If you need us, we’ll be buried deep in the aisles of our favourite shops, turning jumpers, t-shirts and everything else inside out, to unearth the pesky composition labels.
“Urgh, I can’t imagine having to check every single piece of clothing before buying it. What a chore.” This was said by my well-meaning friend, as she herself was checking a label to see if something needed to be hand-washed.
Once we’d stopped laughing and eye-rolling, we went for coffee and she asked me about the extra consciousness that shopping necessitates for vegans. After getting a little irate at the plant milk surcharge, on my behalf. That’s real friendship right there.
As we talked, I realised that the things I do out of habit now must have once been an inconvenience and as we carried on with our treat day, I started to notice something — potentially other plant-based folks, everywhere.
You’d think we are easy to spot, but not all of us are adorned with vegan-themed clothes, badges or neon headpieces (the latter is the dream), so I felt like I was discovering my tribe all over again. How did I identify potential fellow vegans in clothes shops? With these telltale signs:
Checking those damn labels
If it looks like wool, smells like wool and feels like wool, it’s probably — you guessed it, Poirot — wool. Yet, still we check. We love the lines, a pattern, the buttons. There’s just something about that jumper that means we are praying to an unyielding ethical god that it’s a new acrylic, recycled polyester or cotton blend that we’ve not heard of before. And so, with a deep breath and a quick look to the heavens, we turn it inside out and read the label, only to exhale deeply and walk away in disappointment. Some of us also add in a disgruntled snarl (I know I do).
Lots of people check labels on clothes, but it’s the preamble of clearly hoping something is vegan and performing the ritual that gives us away. One of my favourite ever overheard conversations involved someone telling his friend — in joyous tones — “Babe, it’s Primark, not M&S. I reeeeaaallly don’t think you need to check for wool.” He wasn’t wrong, but the shade was real.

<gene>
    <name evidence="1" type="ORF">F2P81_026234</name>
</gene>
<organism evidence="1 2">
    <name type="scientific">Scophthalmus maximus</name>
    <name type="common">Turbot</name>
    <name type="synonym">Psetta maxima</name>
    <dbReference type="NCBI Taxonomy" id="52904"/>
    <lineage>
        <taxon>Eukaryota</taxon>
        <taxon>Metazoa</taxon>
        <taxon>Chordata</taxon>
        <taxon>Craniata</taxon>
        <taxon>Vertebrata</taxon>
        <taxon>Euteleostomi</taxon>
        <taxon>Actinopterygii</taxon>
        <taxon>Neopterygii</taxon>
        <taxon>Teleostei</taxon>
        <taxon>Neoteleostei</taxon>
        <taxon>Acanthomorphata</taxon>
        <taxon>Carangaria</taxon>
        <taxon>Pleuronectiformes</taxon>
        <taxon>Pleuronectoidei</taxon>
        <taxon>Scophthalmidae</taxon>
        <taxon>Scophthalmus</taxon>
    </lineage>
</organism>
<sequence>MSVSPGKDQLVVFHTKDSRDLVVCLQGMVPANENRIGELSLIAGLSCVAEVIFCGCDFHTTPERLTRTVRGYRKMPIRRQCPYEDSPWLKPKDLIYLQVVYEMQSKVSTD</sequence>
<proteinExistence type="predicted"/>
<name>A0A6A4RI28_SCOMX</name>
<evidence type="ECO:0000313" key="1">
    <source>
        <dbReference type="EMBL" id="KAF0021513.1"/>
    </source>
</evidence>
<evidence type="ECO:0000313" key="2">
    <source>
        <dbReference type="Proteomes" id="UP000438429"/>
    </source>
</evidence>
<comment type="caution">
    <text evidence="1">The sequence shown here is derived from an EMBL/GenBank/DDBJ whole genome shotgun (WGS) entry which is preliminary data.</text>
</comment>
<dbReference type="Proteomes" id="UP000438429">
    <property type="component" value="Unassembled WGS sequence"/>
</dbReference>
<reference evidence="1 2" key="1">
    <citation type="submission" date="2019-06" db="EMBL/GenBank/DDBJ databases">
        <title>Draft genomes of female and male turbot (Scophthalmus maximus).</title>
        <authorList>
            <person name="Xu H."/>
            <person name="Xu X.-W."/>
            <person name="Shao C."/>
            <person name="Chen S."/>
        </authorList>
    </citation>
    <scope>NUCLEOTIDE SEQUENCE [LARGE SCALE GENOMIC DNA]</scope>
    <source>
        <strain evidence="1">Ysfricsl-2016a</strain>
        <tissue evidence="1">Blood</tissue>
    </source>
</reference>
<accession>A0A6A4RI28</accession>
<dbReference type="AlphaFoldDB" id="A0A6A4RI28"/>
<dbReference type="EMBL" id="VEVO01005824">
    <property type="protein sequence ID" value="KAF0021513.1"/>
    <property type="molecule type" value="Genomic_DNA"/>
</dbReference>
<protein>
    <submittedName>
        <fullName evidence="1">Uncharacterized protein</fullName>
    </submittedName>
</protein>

Checking the animal-free database on our phones
This one makes me laugh because I’m guilty of it. Squirrelling myself away into a quiet corner somewhere and checking the ethics of a company, before I buy something. I’ll usually have the garment in question draped over my arm as I furiously deep-dive into the investments and previous social commentaries of various companies. And I love seeing fellow investigators hard at work, bobbed down in the knickers section of a shop.
There’s a serious point here though, in how far do we go? In a pinch, do we vegans buy the clothes that are appropriate for us, materials-wise, and ignore other issues when we need something in a hurry? That’s a personal issue and from my perspective, having a go-to selection of retailers you like and respect makes it easier to panic buy. Especially when it’s for a next-day wedding that you entirely forgot about. Ahem.
Engaging in the big shoe dilemma
Cheap shoes are rarely leather, but that doesn’t make them vegan, as we all know. There are glues to think about as well, not to mention labour. This is where the good old phone check comes into play, as well as some good-natured debate.